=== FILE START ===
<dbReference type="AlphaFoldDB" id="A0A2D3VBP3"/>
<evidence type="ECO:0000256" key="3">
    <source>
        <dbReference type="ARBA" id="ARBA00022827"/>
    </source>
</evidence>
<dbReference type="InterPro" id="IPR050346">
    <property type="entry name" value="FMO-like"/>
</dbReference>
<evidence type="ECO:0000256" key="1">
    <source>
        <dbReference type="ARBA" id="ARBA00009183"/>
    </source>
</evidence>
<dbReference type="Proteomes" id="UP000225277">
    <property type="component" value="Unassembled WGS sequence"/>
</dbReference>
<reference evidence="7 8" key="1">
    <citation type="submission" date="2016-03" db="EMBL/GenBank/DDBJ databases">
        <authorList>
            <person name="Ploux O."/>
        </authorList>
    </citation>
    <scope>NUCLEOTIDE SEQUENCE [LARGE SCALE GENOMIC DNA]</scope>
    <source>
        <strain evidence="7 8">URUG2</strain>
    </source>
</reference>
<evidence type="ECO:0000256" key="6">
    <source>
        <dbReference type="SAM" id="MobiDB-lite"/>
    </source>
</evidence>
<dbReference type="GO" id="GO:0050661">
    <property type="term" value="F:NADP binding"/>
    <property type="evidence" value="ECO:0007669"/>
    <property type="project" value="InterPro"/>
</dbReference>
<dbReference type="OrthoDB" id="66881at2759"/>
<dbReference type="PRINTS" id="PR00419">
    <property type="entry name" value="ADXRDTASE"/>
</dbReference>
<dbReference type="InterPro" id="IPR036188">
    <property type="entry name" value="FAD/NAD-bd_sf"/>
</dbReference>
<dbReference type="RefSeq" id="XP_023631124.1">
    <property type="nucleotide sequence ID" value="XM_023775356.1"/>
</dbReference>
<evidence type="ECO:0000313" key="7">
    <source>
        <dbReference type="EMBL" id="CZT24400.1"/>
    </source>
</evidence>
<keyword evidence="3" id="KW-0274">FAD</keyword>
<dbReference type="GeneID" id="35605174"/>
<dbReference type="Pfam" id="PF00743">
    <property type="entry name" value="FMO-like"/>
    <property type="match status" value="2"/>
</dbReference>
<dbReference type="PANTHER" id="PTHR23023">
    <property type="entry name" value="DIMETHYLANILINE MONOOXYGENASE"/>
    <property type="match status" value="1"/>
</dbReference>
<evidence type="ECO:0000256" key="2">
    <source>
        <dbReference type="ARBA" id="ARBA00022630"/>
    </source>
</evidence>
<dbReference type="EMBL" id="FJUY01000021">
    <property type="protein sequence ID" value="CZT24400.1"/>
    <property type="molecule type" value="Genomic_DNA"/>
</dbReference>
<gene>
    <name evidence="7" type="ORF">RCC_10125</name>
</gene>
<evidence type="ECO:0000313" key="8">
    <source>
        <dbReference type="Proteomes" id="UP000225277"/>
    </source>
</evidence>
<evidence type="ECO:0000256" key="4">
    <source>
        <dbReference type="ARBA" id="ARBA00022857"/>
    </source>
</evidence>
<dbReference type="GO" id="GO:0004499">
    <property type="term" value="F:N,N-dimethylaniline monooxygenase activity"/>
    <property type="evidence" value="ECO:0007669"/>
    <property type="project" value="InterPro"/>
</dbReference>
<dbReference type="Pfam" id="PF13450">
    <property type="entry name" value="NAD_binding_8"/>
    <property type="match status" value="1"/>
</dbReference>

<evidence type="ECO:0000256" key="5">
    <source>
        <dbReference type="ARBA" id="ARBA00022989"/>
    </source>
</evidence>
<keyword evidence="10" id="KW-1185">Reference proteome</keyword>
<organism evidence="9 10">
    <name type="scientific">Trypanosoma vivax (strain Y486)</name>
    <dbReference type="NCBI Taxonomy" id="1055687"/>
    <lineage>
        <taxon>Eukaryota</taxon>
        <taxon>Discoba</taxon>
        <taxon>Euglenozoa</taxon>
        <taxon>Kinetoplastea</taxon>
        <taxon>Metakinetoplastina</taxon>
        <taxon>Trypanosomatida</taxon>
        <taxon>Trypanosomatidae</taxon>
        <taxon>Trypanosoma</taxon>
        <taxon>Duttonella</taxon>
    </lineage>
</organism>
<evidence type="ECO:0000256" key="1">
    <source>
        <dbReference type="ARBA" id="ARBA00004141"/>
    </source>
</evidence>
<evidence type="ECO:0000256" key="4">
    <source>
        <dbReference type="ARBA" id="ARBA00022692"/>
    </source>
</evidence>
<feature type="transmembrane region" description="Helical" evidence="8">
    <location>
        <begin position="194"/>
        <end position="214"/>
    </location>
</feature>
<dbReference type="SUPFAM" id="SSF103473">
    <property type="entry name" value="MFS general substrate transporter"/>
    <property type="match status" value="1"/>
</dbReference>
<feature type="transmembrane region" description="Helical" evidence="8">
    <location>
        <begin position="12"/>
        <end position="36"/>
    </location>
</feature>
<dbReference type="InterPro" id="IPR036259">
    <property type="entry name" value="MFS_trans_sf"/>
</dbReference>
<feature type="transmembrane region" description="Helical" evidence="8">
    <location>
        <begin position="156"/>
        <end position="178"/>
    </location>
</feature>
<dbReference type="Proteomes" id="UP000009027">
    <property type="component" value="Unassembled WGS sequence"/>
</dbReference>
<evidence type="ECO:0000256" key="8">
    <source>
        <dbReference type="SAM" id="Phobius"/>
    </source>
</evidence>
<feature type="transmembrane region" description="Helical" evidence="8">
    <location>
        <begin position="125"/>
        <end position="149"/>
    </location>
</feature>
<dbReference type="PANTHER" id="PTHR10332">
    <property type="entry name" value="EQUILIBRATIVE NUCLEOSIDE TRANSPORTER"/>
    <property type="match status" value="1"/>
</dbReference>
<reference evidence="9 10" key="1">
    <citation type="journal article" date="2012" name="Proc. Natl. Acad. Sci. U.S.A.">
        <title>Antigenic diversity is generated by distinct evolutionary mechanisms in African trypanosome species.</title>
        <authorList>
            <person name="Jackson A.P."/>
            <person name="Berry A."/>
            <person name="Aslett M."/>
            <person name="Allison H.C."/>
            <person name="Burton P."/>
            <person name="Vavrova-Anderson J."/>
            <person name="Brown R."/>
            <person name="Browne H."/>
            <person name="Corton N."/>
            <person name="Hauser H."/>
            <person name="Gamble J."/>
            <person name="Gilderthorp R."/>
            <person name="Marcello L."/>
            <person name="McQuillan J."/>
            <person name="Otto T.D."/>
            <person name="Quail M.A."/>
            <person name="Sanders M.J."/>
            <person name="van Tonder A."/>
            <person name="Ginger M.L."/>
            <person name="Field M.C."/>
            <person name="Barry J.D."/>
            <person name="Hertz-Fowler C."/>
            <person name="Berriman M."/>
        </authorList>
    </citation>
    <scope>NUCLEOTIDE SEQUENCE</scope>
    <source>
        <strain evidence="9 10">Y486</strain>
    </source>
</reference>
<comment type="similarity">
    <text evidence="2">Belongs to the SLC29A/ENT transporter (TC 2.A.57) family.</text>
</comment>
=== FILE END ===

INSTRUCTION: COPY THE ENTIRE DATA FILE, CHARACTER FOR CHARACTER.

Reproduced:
<dbReference type="AlphaFoldDB" id="A0A2D3VBP3"/>
<evidence type="ECO:0000256" key="3">
    <source>
        <dbReference type="ARBA" id="ARBA00022827"/>
    </source>
</evidence>
<dbReference type="InterPro" id="IPR050346">
    <property type="entry name" value="FMO-like"/>
</dbReference>
<evidence type="ECO:0000256" key="1">
    <source>
        <dbReference type="ARBA" id="ARBA00009183"/>
    </source>
</evidence>
<dbReference type="Proteomes" id="UP000225277">
    <property type="component" value="Unassembled WGS sequence"/>
</dbReference>
<reference evidence="7 8" key="1">
    <citation type="submission" date="2016-03" db="EMBL/GenBank/DDBJ databases">
        <authorList>
            <person name="Ploux O."/>
        </authorList>
    </citation>
    <scope>NUCLEOTIDE SEQUENCE [LARGE SCALE GENOMIC DNA]</scope>
    <source>
        <strain evidence="7 8">URUG2</strain>
    </source>
</reference>
<evidence type="ECO:0000256" key="6">
    <source>
        <dbReference type="SAM" id="MobiDB-lite"/>
    </source>
</evidence>
<dbReference type="GO" id="GO:0050661">
    <property type="term" value="F:NADP binding"/>
    <property type="evidence" value="ECO:0007669"/>
    <property type="project" value="InterPro"/>
</dbReference>
<dbReference type="OrthoDB" id="66881at2759"/>
<dbReference type="PRINTS" id="PR00419">
    <property type="entry name" value="ADXRDTASE"/>
</dbReference>
<dbReference type="InterPro" id="IPR036188">
    <property type="entry name" value="FAD/NAD-bd_sf"/>
</dbReference>
<dbReference type="RefSeq" id="XP_023631124.1">
    <property type="nucleotide sequence ID" value="XM_023775356.1"/>
</dbReference>
<evidence type="ECO:0000313" key="7">
    <source>
        <dbReference type="EMBL" id="CZT24400.1"/>
    </source>
</evidence>
<keyword evidence="3" id="KW-0274">FAD</keyword>
<dbReference type="GeneID" id="35605174"/>
<dbReference type="Pfam" id="PF00743">
    <property type="entry name" value="FMO-like"/>
    <property type="match status" value="2"/>
</dbReference>
<dbReference type="PANTHER" id="PTHR23023">
    <property type="entry name" value="DIMETHYLANILINE MONOOXYGENASE"/>
    <property type="match status" value="1"/>
</dbReference>
<evidence type="ECO:0000256" key="2">
    <source>
        <dbReference type="ARBA" id="ARBA00022630"/>
    </source>
</evidence>
<dbReference type="EMBL" id="FJUY01000021">
    <property type="protein sequence ID" value="CZT24400.1"/>
    <property type="molecule type" value="Genomic_DNA"/>
</dbReference>
<gene>
    <name evidence="7" type="ORF">RCC_10125</name>
</gene>
<evidence type="ECO:0000313" key="8">
    <source>
        <dbReference type="Proteomes" id="UP000225277"/>
    </source>
</evidence>
<evidence type="ECO:0000256" key="4">
    <source>
        <dbReference type="ARBA" id="ARBA00022857"/>
    </source>
</evidence>
<dbReference type="GO" id="GO:0004499">
    <property type="term" value="F:N,N-dimethylaniline monooxygenase activity"/>
    <property type="evidence" value="ECO:0007669"/>
    <property type="project" value="InterPro"/>
</dbReference>
<dbReference type="Pfam" id="PF13450">
    <property type="entry name" value="NAD_binding_8"/>
    <property type="match status" value="1"/>
</dbReference>

<evidence type="ECO:0000256" key="5">
    <source>
        <dbReference type="ARBA" id="ARBA00022989"/>
    </source>
</evidence>
<keyword evidence="10" id="KW-1185">Reference proteome</keyword>
<organism evidence="9 10">
    <name type="scientific">Trypanosoma vivax (strain Y486)</name>
    <dbReference type="NCBI Taxonomy" id="1055687"/>
    <lineage>
        <taxon>Eukaryota</taxon>
        <taxon>Discoba</taxon>
        <taxon>Euglenozoa</taxon>
        <taxon>Kinetoplastea</taxon>
        <taxon>Metakinetoplastina</taxon>
        <taxon>Trypanosomatida</taxon>
        <taxon>Trypanosomatidae</taxon>
        <taxon>Trypanosoma</taxon>
        <taxon>Duttonella</taxon>
    </lineage>
</organism>
<evidence type="ECO:0000256" key="1">
    <source>
        <dbReference type="ARBA" id="ARBA00004141"/>
    </source>
</evidence>
<evidence type="ECO:0000256" key="4">
    <source>
        <dbReference type="ARBA" id="ARBA00022692"/>
    </source>
</evidence>
<feature type="transmembrane region" description="Helical" evidence="8">
    <location>
        <begin position="194"/>
        <end position="214"/>
    </location>
</feature>
<dbReference type="SUPFAM" id="SSF103473">
    <property type="entry name" value="MFS general substrate transporter"/>
    <property type="match status" value="1"/>
</dbReference>
<feature type="transmembrane region" description="Helical" evidence="8">
    <location>
        <begin position="12"/>
        <end position="36"/>
    </location>
</feature>
<dbReference type="InterPro" id="IPR036259">
    <property type="entry name" value="MFS_trans_sf"/>
</dbReference>
<feature type="transmembrane region" description="Helical" evidence="8">
    <location>
        <begin position="156"/>
        <end position="178"/>
    </location>
</feature>
<dbReference type="Proteomes" id="UP000009027">
    <property type="component" value="Unassembled WGS sequence"/>
</dbReference>
<evidence type="ECO:0000256" key="8">
    <source>
        <dbReference type="SAM" id="Phobius"/>
    </source>
</evidence>
<feature type="transmembrane region" description="Helical" evidence="8">
    <location>
        <begin position="125"/>
        <end position="149"/>
    </location>
</feature>
<dbReference type="PANTHER" id="PTHR10332">
    <property type="entry name" value="EQUILIBRATIVE NUCLEOSIDE TRANSPORTER"/>
    <property type="match status" value="1"/>
</dbReference>
<reference evidence="9 10" key="1">
    <citation type="journal article" date="2012" name="Proc. Natl. Acad. Sci. U.S.A.">
        <title>Antigenic diversity is generated by distinct evolutionary mechanisms in African trypanosome species.</title>
        <authorList>
            <person name="Jackson A.P."/>
            <person name="Berry A."/>
            <person name="Aslett M."/>
            <person name="Allison H.C."/>
            <person name="Burton P."/>
            <person name="Vavrova-Anderson J."/>
            <person name="Brown R."/>
            <person name="Browne H."/>
            <person name="Corton N."/>
            <person name="Hauser H."/>
            <person name="Gamble J."/>
            <person name="Gilderthorp R."/>
            <person name="Marcello L."/>
            <person name="McQuillan J."/>
            <person name="Otto T.D."/>
            <person name="Quail M.A."/>
            <person name="Sanders M.J."/>
            <person name="van Tonder A."/>
            <person name="Ginger M.L."/>
            <person name="Field M.C."/>
            <person name="Barry J.D."/>
            <person name="Hertz-Fowler C."/>
            <person name="Berriman M."/>
        </authorList>
    </citation>
    <scope>NUCLEOTIDE SEQUENCE</scope>
    <source>
        <strain evidence="9 10">Y486</strain>
    </source>
</reference>
<comment type="similarity">
    <text evidence="2">Belongs to the SLC29A/ENT transporter (TC 2.A.57) family.</text>
</comment>